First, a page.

Long, long ago in another life a teacher told me to look really closely at the people who were laughing hysterically and then people who were overwhelmed with grief. The facial expressions, sounds and mannerisms are nearly the same. There are brief breaks and other hints that giveaway context but basically, it's pretty much the same act. That same year a far more uptight lady teacher did a horrible job trying to explain the difference between the sex within the context of marriage vs. the acts that occur in pornography - I lost my argument in the later instance but the former insight stays with me to this day.
Context is always key and that usually distinguishes a laughing fit from a crying jag. But the similarities betwixt these seemingly contrary displays of feeling are still spooky and seem reminiscent of that whole "love vs. hate" comparison. Right or wrong, it's a widely accepted axiom that that the worst thing that a person can feel is indifference - Ironically, the most typical and publicly acceptable of all human sentiments. Tuning out is the safest and saddest option for just about everybody.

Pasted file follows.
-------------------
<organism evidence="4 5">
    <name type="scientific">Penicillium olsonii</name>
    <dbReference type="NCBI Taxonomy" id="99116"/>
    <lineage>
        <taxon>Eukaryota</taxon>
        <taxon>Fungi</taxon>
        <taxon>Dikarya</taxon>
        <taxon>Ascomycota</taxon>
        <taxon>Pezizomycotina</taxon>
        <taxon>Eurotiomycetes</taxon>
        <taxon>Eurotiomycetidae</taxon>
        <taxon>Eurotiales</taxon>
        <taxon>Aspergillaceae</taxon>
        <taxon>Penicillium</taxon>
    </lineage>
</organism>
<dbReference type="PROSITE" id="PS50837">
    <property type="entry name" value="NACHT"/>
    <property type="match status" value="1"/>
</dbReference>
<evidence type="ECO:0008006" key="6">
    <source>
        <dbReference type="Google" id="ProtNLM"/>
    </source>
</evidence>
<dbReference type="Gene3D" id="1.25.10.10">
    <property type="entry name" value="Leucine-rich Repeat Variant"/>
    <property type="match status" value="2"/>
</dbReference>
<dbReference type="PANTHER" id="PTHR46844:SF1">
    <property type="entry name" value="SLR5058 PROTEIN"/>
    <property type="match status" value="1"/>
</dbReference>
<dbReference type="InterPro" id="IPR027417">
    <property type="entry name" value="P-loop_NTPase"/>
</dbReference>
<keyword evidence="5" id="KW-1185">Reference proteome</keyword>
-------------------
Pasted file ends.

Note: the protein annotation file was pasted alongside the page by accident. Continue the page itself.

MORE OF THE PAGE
Across from me there's this group of Filipino hipsters laughing at what might be the funniest thing known to human kind. Everybody in the vicinity is pissed at their overzealous celebration. The foreign sounding laughter is bringing out the worst in otherwise good people. Don't believe the gurus, there is no universal expression of joy. Every young boy is taught that smiling wide at an angry dog will quickly earn a bite.
Still, there's something to be said for the universality of human emotion; especially now that the world is getting stronger. It's important to know what motivates people if only for the sake of personal safety. The danger is that getting to good at reading people makes emotions seem manufactured and cheap. It's impossible to prove that we're all remarkably unique snowflakes unseen before in all of human history, nobody has bothered or cared enough to do the research.